The Courier News from Blytheville, Arkansas on April 22, 1944 · Page 3
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The Courier News from Blytheville, Arkansas · Page 3

Blytheville, Arkansas
Issue Date:
Saturday, April 22, 1944
Page 3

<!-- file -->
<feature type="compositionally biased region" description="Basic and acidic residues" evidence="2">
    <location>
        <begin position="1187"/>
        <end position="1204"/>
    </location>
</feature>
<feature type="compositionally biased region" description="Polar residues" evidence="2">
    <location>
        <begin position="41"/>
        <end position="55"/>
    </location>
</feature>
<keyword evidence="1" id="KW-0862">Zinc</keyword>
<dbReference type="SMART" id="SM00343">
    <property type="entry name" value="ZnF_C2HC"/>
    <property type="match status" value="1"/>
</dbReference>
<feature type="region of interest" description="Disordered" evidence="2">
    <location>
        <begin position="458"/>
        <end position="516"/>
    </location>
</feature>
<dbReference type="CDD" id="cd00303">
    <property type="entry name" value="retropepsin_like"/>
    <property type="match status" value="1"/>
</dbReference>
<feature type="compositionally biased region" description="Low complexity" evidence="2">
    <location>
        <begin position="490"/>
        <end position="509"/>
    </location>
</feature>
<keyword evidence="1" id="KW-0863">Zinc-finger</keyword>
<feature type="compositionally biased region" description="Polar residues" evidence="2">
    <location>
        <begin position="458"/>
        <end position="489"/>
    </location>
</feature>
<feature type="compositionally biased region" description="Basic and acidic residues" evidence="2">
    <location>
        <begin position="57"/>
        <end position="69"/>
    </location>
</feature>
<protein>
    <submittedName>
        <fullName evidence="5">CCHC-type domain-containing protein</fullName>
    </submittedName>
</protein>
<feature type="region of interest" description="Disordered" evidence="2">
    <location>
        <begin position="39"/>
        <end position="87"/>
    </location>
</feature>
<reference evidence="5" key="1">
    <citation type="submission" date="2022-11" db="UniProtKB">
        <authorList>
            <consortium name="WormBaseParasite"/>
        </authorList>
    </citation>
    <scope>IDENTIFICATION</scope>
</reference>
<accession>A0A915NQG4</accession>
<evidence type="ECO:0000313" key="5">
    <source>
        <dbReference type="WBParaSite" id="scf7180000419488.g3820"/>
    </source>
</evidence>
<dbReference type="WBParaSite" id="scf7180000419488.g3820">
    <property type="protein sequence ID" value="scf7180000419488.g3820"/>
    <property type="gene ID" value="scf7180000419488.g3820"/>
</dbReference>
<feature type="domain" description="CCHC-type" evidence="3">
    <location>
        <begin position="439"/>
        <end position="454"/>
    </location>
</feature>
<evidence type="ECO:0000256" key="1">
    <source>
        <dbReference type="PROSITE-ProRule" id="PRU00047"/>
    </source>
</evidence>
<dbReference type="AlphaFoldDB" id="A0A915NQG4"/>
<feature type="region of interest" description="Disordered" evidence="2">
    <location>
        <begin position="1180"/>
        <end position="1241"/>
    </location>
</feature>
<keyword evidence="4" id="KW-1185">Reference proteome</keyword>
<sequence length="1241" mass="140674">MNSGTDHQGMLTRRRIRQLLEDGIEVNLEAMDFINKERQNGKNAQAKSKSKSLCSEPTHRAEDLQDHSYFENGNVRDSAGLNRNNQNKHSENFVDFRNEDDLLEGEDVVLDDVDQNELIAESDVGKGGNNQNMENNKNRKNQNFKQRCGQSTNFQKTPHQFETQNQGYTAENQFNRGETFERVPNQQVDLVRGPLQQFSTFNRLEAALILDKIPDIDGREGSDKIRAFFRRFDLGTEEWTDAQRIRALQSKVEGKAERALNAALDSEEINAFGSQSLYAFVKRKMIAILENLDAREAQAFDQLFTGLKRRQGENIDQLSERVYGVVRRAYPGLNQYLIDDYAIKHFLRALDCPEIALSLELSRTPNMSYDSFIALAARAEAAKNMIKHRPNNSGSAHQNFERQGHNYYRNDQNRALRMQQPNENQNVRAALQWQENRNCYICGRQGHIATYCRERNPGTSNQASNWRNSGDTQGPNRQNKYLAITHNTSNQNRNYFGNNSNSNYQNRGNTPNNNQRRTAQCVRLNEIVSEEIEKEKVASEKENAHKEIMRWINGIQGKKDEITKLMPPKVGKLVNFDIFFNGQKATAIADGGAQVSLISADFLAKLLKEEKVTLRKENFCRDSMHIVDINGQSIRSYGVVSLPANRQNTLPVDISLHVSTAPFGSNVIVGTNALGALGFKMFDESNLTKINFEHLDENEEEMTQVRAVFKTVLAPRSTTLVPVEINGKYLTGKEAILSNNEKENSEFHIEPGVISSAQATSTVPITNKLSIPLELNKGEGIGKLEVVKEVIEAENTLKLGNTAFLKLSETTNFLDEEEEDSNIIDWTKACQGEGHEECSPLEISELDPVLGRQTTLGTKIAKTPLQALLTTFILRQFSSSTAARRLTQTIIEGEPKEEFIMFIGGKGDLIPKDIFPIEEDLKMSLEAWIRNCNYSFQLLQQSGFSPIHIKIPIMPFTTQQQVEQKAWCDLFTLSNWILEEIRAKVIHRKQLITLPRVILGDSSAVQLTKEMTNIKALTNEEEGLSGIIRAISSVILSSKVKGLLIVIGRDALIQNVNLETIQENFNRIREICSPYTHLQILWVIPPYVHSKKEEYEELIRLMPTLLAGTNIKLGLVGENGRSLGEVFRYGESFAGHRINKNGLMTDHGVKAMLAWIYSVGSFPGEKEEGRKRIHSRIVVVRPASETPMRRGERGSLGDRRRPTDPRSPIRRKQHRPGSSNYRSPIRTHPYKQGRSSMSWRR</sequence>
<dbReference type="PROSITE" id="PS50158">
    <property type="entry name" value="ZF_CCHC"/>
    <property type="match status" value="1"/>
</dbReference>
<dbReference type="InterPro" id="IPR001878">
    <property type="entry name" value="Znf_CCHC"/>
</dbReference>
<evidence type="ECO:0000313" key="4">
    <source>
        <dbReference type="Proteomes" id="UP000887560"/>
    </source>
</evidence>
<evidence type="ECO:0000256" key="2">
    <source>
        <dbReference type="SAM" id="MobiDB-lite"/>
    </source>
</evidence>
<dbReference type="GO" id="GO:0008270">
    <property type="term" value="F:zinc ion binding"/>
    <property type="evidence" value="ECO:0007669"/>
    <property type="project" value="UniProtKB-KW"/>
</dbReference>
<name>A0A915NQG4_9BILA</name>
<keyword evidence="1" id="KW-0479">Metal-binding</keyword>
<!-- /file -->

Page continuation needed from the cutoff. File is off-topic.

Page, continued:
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^SATURDAY, APRIL 22, 19.14 iducators Seek lies Tax Boost Added Revenue From I Per Cent Increase Would Aid Teachers ROCK, A , )rll 22] _, n tt Kansas Education Association's Council on Education Friday unani- "Ofly agreed to back n proposed nltlatect act calllnu for an increase n tlie stale's sales tax from 2 to 3 «r cent and nnnounccd It would tart, circulation of petitions for sig- laturcs next week. The measure lection VOtC(1 °" '" lllc ficllcr(l1 "I'ho council estimated the mcns- l TL nwouW l"' llvl <ie an tiddlUonnl 4,250,000 per year In revenue, which miier provisions of the act would » for (he benefit of public schools. [he additional 1 per cent tax, it vas said, would increase teachers' •alarics from iiboul an average of 1735 per year to $935. 1 Education Commissioner Ralph Pones and Forrest nom>ll, A. E. A. Beld representative and member of hc Legislature, bolli indorsed the |>roposed measure. . I Mr. Rozzell declared scliool forces Brobably could obtain "an addUlon- II $250,000 to $500,000 front the leg- •ilRturc by squeezing and figming," lilt added "the proposed new tax Irovidcs the only possible method •or a substantial source of new •evcnue." "I cannot believe the schools are Bankrupt so long as the people of Erkansas pay, as they did last year, •20,551,000 for liquor and beer, over •8,000,000 in horse racing bets, and Inly $17.500,000 for education," the fcgislator asserted. "Arkansas last tear showed per capita expenditures •f $15.21 for liquor nnd beer and 18.98 per capita for education. Mr. Jones hit at recent publicity h Arkansas concerning Nebraska's _pck of slate sales, -income and cig- m taxes. He declared the people . cbraska were "definitely com- •litlccl to tlicir much higher prop-. Irty lax as n nmjor soiirce of rcvc- Itie, while the people of Arkansas Ire tending toward n shift in the •ax load from property to special •axes." The council voted to continue the olloy of holding stale conventions »l the association, despite tiie fact •hat none lind been held for two •ears because of the war. The louncil named Little Rock the contention city and set Nov. 13-14 as •he date for the state meeting of •he A. E. A. \edal Is Awarded Jesse W. Melvin : or Battle Wound |- : Pfc. Jesse W. Melvin. son ol Mr. Inrt Mrs. John Melvin, who was wounded In the Battle of Tarawa, lias been awarded the Purple Heart Inedal.. • . H'--,» .-* Private Melvin, who is'lx member If the Marine Corps, has been transferred to England, where he Igain is with his brother. Pic. Eddie [V. Melvin, who also was in the Tar- Iwa battle, and from whom he was |eparated lor some mouths. Another brother, Pfc. Johnnie L. sun, who spent' 31 months In pa nnd the Aleutians, now Is Ituiioned at Camp Shelby, Miss. ^KLYTIIBVILLE (ARK.) COURIER NEWS Purple Heart Citation Given William E. Lott Corp. William E. LoH, Jr., son of William E. Lott, Sr., of Route 1, Blytlievlltc, was awarded the Order of the Purple Heart for wounds received In action on Munda Island In the New Georgia campaign. fie was in Co. G, 172nd Inf., of the 43rd Division, and was a member of the "Barracuda Raiders", one of the flist groups of Army raiders formed. Corporal Lott received the citation for the award of the Purple Heart from Admiral Halsey last August while in a hospital In New Caledonia. The presentation'of the medal was made to Corporal LoU by Col. Sam P. Parker, commanding officer of Foster General Hospital. Men In Service Pvt. Joseph Richard Roberls, son of Mr. nnd Mrs. Dick Roberts has arrived at Scott Held, 111., for 'an intensive course In radio operating and mechanics. Private Roberts attended Murray State Teachers College. University of Alabama ami University of Arkansas, prior to entering the Army. Pfc. I-con J: Riggs, son of Mr. ami Mrs. Raymond C. Rings of RL 3, Blythcville, now with the Headquarters Company at Camp Chaffec, Ark., has been awarded the good conduct medal, according to Col. Charles J. Deahl Jr., camp commander. First Lieut. Lester L. Lutes of the Medical Corps, was Included among the large class of officers graduated Thursday from the Medical Field Service School, Carlisle Barracks, Pcniia.. after completing six weeks of intensive training. Lieutenant Lutes' home address is 317 North Broadway. Recognition as eligible to qualify for the petty officer of machinist's mate came to Bluejacket Paul E. Dietrich, son of Mr. and Mrs. A. P. Dietrich of Blylheville, in recent graduation ceremonies at the Naval Training School on the campus of the North Dakota Stale School of Science, Wahpeton, N. D. Selected for this special training on the basis of, his recruit training aptitude tests, the bluejacket completed a course of study that included the use, operation and maintenance of internal -combustion engines. He now is attending engineers petty officer school on the West Coast. \ged Negro Dies At Work The famillnr sight of "Un-jlc" lioberl Sanders, aged Negro man ho for many years has supplied liany Blythcville housewives with Ircsh fruits and vegetables during hc Spring and Slimmer months, rill appear no more on the streets, Ixden with his box of choice pro- luce from his smalt Dogwood Ridge larm. "Uncle" Robert died of a heart Ittack Monday morning while plow- his vegetable garden. • The 79-year-old patriarch came to his county 20 years ago, and has Iwncd his own farm for about 12 lears. He leaves two sons and a faughler, all of whom live here. Funeral services will be held at 2 Divorce Suits Filed; One Pica Is Granted Charging desertion, Victor C. Shaffer was granted a divorce from Virginia Shaffer In Chancery Court. The divorce, granted March 31, filed in the Circuit Clerk's olllcc this week. , Fifteen divorce suits were filed this week. 'They arc: James Chatman vs. Louise Chatman; Sidney Page. vs. Lucy'Smith Page; Edith Wilson Batkin,,vs, plen.^.Batkin;; Ernest Powler vs. Mary "ixiwter; KnUterine stllln-cll vs. Pane Still- wcll; Orville P. Buck vs. Estcllc Buck; Nell G. Swafford vs. C. C. Swaffo.'d; Carl Paul Pryor vs Virginia May Pryor. .Tames Williams vs. Hattie Jean Williams; Made M. Bunch vs. Rosa Lee'Bunch; Carey Grimmett vs. W. A. Grimmett; Arthur Clark vs. Jane Clark; W. J. Brooks vs. Lena Brooks; Betty Owens vs. Edison Owen; J. J. Aycock vs. Zona Aycock. DOM Study Own Health PHILADELPHIA (UP) — Philadelphia doctors will try to keep one another well. A program re ccntly set up by the Philadelphia County Medical Society will offer Iree periodic physical examinations to its members. The society hopes the arrangement will turn up new evidence on how disease starts nnd what can be done to forestall it in its early stages. o'clock Sunday at St. Paul's Missionary Baptist Church with Teasley and Cobb Funeral Directors in charge. <-• SUNDAY SCHOOL LESSON 'dul, A Man With a Message to Tell, >et Example for Missionaries Today Tc.vl: Acts 13:1-1; 11:8-20. WH.UAAI E. OII.KOY, I). I). J Paul, I have said, vvns a born Iropagandisl; he was likewise a born Vivcler. rtncl the two Iiave often lone together. The man who has onviclions that he must express to llhcrs is restless until he has told lis message to as many people as lossiblc. | Paul had a supremely great mcs- hge. It centered in his own cxpe- lence, itt what the Gospel of Jesus Ihrist had done for him in nrresl- lig him in his course of intolerance' and persecution, and in rnak- Iig him a man of love. He saw, too, I-hat it could do for others, and deep It his philosophy ami experience fas the conviction that the Gospel Vuld make of "any man" (see II for. 5:11) a new creature. 1 At Antioch. where the disciples lore first called "Christians," were 1 group of believers ol similar mind nd spirit. They took seriously the paster's last commission lo "go in- all the world, and preach the tospcl to every creature," and they •ppointcd Paul nnd Barnabas to go "i and fulfill that command. «j more willing messengers buld not have been found. Paul las outdistanced all of the early lisclples as a pioneer builder and Ihrlstinn missionary; but no one 7as outdistanced Barnabas in qual- |y of faith and character and in arc zeal. Apparently a man of sub- lance, he had given it all to the Ihristlan cause. | It was unfortunate that later a agreement arose between these Ixxi men, over the question whctli- •• John Mark, the nephew of Bar- Inhas and the author of our Gos- Icl by Mark, should accompany (hem on a second journey. Pan! thought that John Mark, who had been with them on the first journey, had deserted them without svit- licicnt reason. Here, however, on Paul's first missionary journey these two great Christians, Paul and Barnabas, arc together. Their mission has spectacular aspects, tor when Paul has pcrtormed. a miracle of healing the pagan people are convinced that the gods have come down among them, nnd they want to worship the missionaries, Barnabas as Jupiter and Paul as Mercurius. Tlic occasion gave Paul the opportunity for plain words concerning the nature of Ood, and the human side of true religion. But the missionaries had to encounter danger and opposition, especially when foes of the Christian way arrived from Antioch and so perverted the minds of the 'people that they stoned Paul and lelt him for dead. Two things I should like to say; First, concerning Paul as a missionary. I would urge the value of following the narrative with a map of Paul's journeys, such as is found in many Bibles. Second, a word concerning modern missionaries, nicy have come in for much criticism, and the scornlul have had their illng at the missionaries' expense. But If you have a son fighting In the Pacific, thank God for the missionaries who went to these danger spots a century or a half-century ago. The natives have been friendly to our troops. How much more terrible the situation would hnvc been If the iintlves had preferred the Japanese. EPSON IN WASHINGTON Isolationism In New Clothes n\' I'liTlilt KDSO.V Courier News Washington Correspondent As the Navy keeps knocking off enemy Pacific Island bases one niter another or by the half-down, the question of what's fikhiK to be done with all these Jap-mandntcd ixjssesstons gels hotter ami hotter —and that ahi't nil. At stake Is the shaping up of some sort of an American post-war policy on lonltorinl government- something Hint will make sense. Never having been much ot a colonial power—In the sense Hint Ihc British, Dutch, French and Haltatts have (-one out for subjugation and commercial exploitation —the United Slates has been cither one of llic best or one of [lie word territorial administrators In the worl<i. depending on how you choose to view results. Yon can start n drawing room jrawl over this nny time you can find a group sober enough to consider It seriously, but n lair con- census would be Hint Hinvall Ls wonderful, the job done In the Philippines was not .so bad, the Danes did- a nice job for us In :lie Virgin Mnnds, the Ciintil Zone is n place to BO through but nol to, Giimn nnd American Samoa are Navy dumps. Alaska Is cold In winter, Mnttmusku wns a dismal flop, Puerto Hico positively slinks, and win! lu liea\ciis name is tlic government trying lo do by sharing "sovereignly" with the British on Canton nnd Emlciburyl Well. If this greatest American nation Is going (<j take over a lot of additional Islands and territories aficr Ihc war Is over, It had bello'r make up Its mind on how such places lire going lo be run. SUSSKSSOIl TO ISOLATIONISM It Isn't Just tho ex-Jap-mnniUU- e<l Islands or Ihc rLsxllns U. S. territories ami possessions Hint need (o lie worried nljotit. You should have heard Coinjicssinan JIntn Msli of New York, (lie old, public Isolationist infinber onn, sixiiitiiiR the other tiny about how he was in favor of acquiring every one of (lie Islands on which there wore U. 8, air bases UIKIL:- 99-year lease, from ilerjnvidn I) smith America. And you .should have heard CoiiBrcsswonian Edith NOIURC Hogci'.s ol Lowell, Mass., coming In with n cold soprano proposal that this country should hnvc Grcen- Intul, loo. If nil sui 1 )) talk sounds ID you nnu'h like the old line of America Firsl Isolationism. U Isti't. This, friends, Ls the successor lo Isolationism—Die first still small voice of the new American Imperialism, ilnrl liow do you like It , As mi'iiUoncd .supra, the basic p trouble with our Roveming of tcr- I rllorlos nnd possessions hn.s been lint (lie tountis had no colonial policy. On lop of thnl, such «i>v- crnlnjt as wns done wus scattered about the i;ovcri)menl, In interior War and Navy 'Departments, A COI,K is PUT ON -Tin;-HUM In (ho works, however, Is one l»'0i>mnl to end nil this i Jy „,. Wlrarlly pulling the whole terrl. torltil niiiiiiigemeiU business ship dub In thu Nnvy. H Is n bill boln K im-pni-cd by (he Nnvy (it Ihc request of small young Congicssmun W. SleilliiK Cole of Bull). N. Y,. Who will sponsor the leiiLslallun. Cols- Ls hi u Hood spot for Inllliit- IIIB Ibis Uli'n. As a incniliei' of Ihe Coiiimlltee on Insnlnr Affairs, he 1ms been In on all Ihe 1'iuvlo Hlcan InvesllRnllons and 1ms bad n clmnce to sre wlmfs wrong Ihere. He Is nli'o a niemlji'i- of the House Niivnl Affiiiiw Commllleciuul (lie new 21-nian Comnilltrc on 1'osl-Wnr Mllltnry Policy. His proposal to vest all (m-1- toilul Kovcniineiit In (hi- Nnvy Vlll prolinbly be shot at from niiiny quarters, Colo Justifies It In that the jHoblcm Is primarily one of sen-power defense ami ihi> protoellon of maritime commerce with ihcse teirltorle.s. nut the Nnvys record of isoveimm'iit in Guntn anil Siunon Is nothing t« shoul iiliout nnd • the people who live In the larger tci-rlloiles resent any Ideas of anylhlna oilier Hum civilian self-govi'i'imu'iit, Mr. Iri.-c.-i will probiibly be lieiu-d on this subject, loo. 5,501 Alumni SiTVhiK CAMIMIUG1S. Muss. (Ul')-.aome &.M1 i:niilun(es nf Mussnchnsells Instllute of Technology now nrc Rci-vlng in (he unncd foa-es, ne- Icouling (o the uulstiai -, flijuns .fyt \>:-l a '). Highway^Pfoject Will Be Sought By Helena Group UKUtNA, Ark,, April- a2,— ']-|n; Arkiinsas-l/milslnini-Mlssouri High- wn.v Assoelntlon was orgtinlzed here Thui'sday nt a incetlni! of business men from I'hllllp.s anil Jtehn Couu- '1'he 'iis.socl«llo)i 'win sponsor n inovcinenl fov con.stnicllon of n tlmmij)] lilgJnviiy adjiiauil lo (lie west bunk of Ihe Mississippi lthv,' fi'iim St. Ixiuls to New Orlcunst; l)c'- wltt t'oe wns mimed chalrinaii, J. (i. Diulcc, vice clmli-iiiini, nnd Howurd Clayton, Arkiinsiis City, .secretary- Irra.Muvr. Sputisurs of tho association con- N O T I (! i; U'tters nf ailinlnlsli-atliin on the estate ol I.elu lilylhe, DecensiM, Were gnmteil to llio uiidcrstuned, on' (lie lllsl day of March, 1044, by llio l'iobn(e Ciinrt for the Chlcknsuwki District of Mlsslsslp])! County, Ar- kllllMIS. All |H'rsoiis huvlni; clnlms »s"!nsl snld eslnlu urn ivqulix'd lo exhibit thorn, properly nulhentk'iilccl for nllowanco, lu the nmlci'.sliincd, us iidmlnlstniloi- of said esliUe, lx>fon- thc end of omi year from tho dnlo of lli« uninllnii of tho letler.s upon .said estute. mill If such claims be not presi'iiled, lhi:y will Ix forever biirriMl. , ' Diitcd I his 8)sl day <>( Miircl) 1011 MAHCUH CTUAKD Admlnlslritlor of Ihc M,-- 1 Into ol U-iii BlytlH-, l)c- cciiscd. •111-8-15-32-SD PAGE-THREE";' 'V" J lend MIJ;|I 11 roid, unilei fur some time, \sould blioiidn the distance more limn 100 miles. They said cost of suUi a ])tojn.t, Includ- IUK bridges, would be alxiut $7,000,000. Only perfection O f u lc orgiuil- witlon which proposes to bring other counties along Ihe route Into tlic assoclatloiv is lonlonipliUcd. In tho ueur future. AT f IRST M«IOf A CY666 6*6 TABIETJ. SALVE. HOSE OROK THE TERMITE PEST CONTROL CO, Blaster IMcnnlnafors Allen Illilille, Slimmer Krco li»|ieclli)ii ,t Ustlmat (loft Hotel I'litmo MARGARETS BKAUTY KIIOP . 101 B. First Phono 2532 Bring Us Your Beauty Problems lljr GRANDMOTHER'5 BOND WITH !HE FUTURE for your grandchildren, the best in the world! O RDINARILY, age brings certain privileges. One of the greatest of them purlinps, is that of watching, from the sidelines, the growth and progress of our childrena' families. Certainly one of the rewards of being a mother is becoming a grandmother—nble to enjoy our sons' nnd daughters' children to the full, white leaving tho responsibility for them in other hands. The war, which lias changed so many things; lins changed this too. When tho war took our sons—when it broke up our cliildrcns' homes —it, gave back to America's grandmothers responsibilities which we had passed on long ago. The privilege of growing older quietly has been denied the women of our generation while tliis war losls. For today, our grandchildren need our help. And it is in our power to give them greater help, perhaps, than any (jraixlp.irciils ever yiivu before. We can givo this help by buying War Bonds and Stamps—for our chilclrens' children. And no other single Ihing that we can do will help BO much, or in so many different ways. War Bonds can help lo bring fighting fathers back to their fair r next year—tho year after —as soon na po; War Bonds can provide those families now », iih aid in cnso of illness or emergency. War Bonds can help assure an education for a boy whosd father comes back crippled—or does not come hack at all. Wnr Bonds can help lo guarantee a busy, prosperous America' for our sons when they return—an America in which our grandsons can find all tlio opportunities they need lo lead the fullest, happiest lives in all the world; Tho Grandmothers' Wnr Uotul Lcnguo is simply a way of recognizing and uniting tlio grandmothers who are loday buying Wnr Honds nnd Stamps for their grandchildren. Kvery one who buya a Bond or Stamp in n grandchild's name automatically becomes a member. Join Iho Grandmothers' War Bond League lodayl 'tt Tho Grandmothers' League wns rounded by Mrs. (!i:orj;i! C. Mnrnlmll, wifo of llio Army Chiof-ur- SlnlT. It b not a forum) club. It is mmply n roll of lionor which jjrfttitlmoLtiura automatically belong to when lliuy buy bonds, or stnrt slump albums, for their grandchildren. $lru. Mnrslmll urflc.i every grandmother in Amerim to help the fighting ntim lo<Iny...nnd their children tomorrow, by joining tho Urnridmollicrs Wnr Bond League, W BONDS to had tojgld This space is a contribution to America's all-out war effort by Arkansas Grocer Co. L. K, Ashcraft Co. Joe Atkins Machine Shop L. H. Autry, Burdette A. S. Barboro & Co. Barksdale Mfg. Co. Blytheville Water Co. Th c Crafton Co. Delta Implements, Inc. Loy Eich Chevrolet Co. Gay & Billings, Inc. Guard's Jewelry & Optical Store Halter's Quality Shoe Shop Happy Hour Grocery & Mkt. Hardaway Appliance Co. Herrick'$ Jewelry Hubbard Furniture Co. ibbard Hardwire C». Huddleston & Co. Tom W. Jackson Jicdel's Langston-Wroten Co. Charles S. Lemont Tom Little Hardware Co. The New York Store PatO'Bryant Palace Cafe J.;C. Penney Co. Phillips Motor Co. Robinson Drug Co. 1. Rosenthal, Inc. Rock Saliba Rustic Inn A. G. Shibley Wholesale Grocer* C. G. Smith FIoyd'A. Whit D Zellrier's Slipper Shop m t»MiTTii-wAi mrr-mmr Whooping c , flnes lea's biggest birds, Mother's Day Sunday, May \4th Send her'your PHOTOGRAPH! A gift she'll treasure O'Steen's Studio , 105 W. Muln Midwest ICE CREAM Pints 20c; Quarts 40c When You ]{ uy Your (•rocx'i-ics—-Tnkc Home a Curlon! ' CECIL LOWE Grocery & Market \Vo Deliver 1'nrk * N. Hwy, 01 1'bone 591 ATTENTION SERVICEMEN: Ploiiso bring proper Klonliricnlioii papers from your comiiianilinu officer wlioi! buying badges, ribbons iuul medals. We have complete stocka. \ For KHAKI lind TROPICAL sliirla nnd trouaera, sac us. HUDSON Cleaner—Tmlor—Clothier Try our "Own Made" ICECREAM Die Hickory lnn| Aero** fram JBIfh Spring and Suroroer TUN'f'-UP Save Gasoijne . . . Save Tires; Get All-round Better Performance! " T I. SE AY MOTOR CO. tihrjslcr U«»l»r P«rt» * Service IZl W. /Uh REFRIGERATION SERVICE Kcpnlrs On All Makes l!y -Kxpcet Workmen. T. F.-.WARREN I'liiine 3310; PRESCRIPTIONS FresHeat Stock Guaranteed BesJ PrieM ' Kirby Drug Stores Rimer VULCAH1ZIHG Tire & Tube Repair., Cotton Btli K.B. A 8. Hwj! n (Fonucrlj with Eofler Am. fit.) BOB M ALONE Flatter, Stncco, Ceaevt W.rk fkeme 882 CLOCKS REPAIRED Electric or Stem Wind. Work Guaranteed. A. B. FORD At f«t O'Brj-.nt'i itmtlrj Electrical . Repairs & Maintenance HOUSES EXPERTLY WIBXD J. T. (Charlie) Stakop Phono 2393 or 2598 Sare 50% On TRUSSES Steel and Elastic STEWART'S Drag Store Main & Lak« .Phone 2822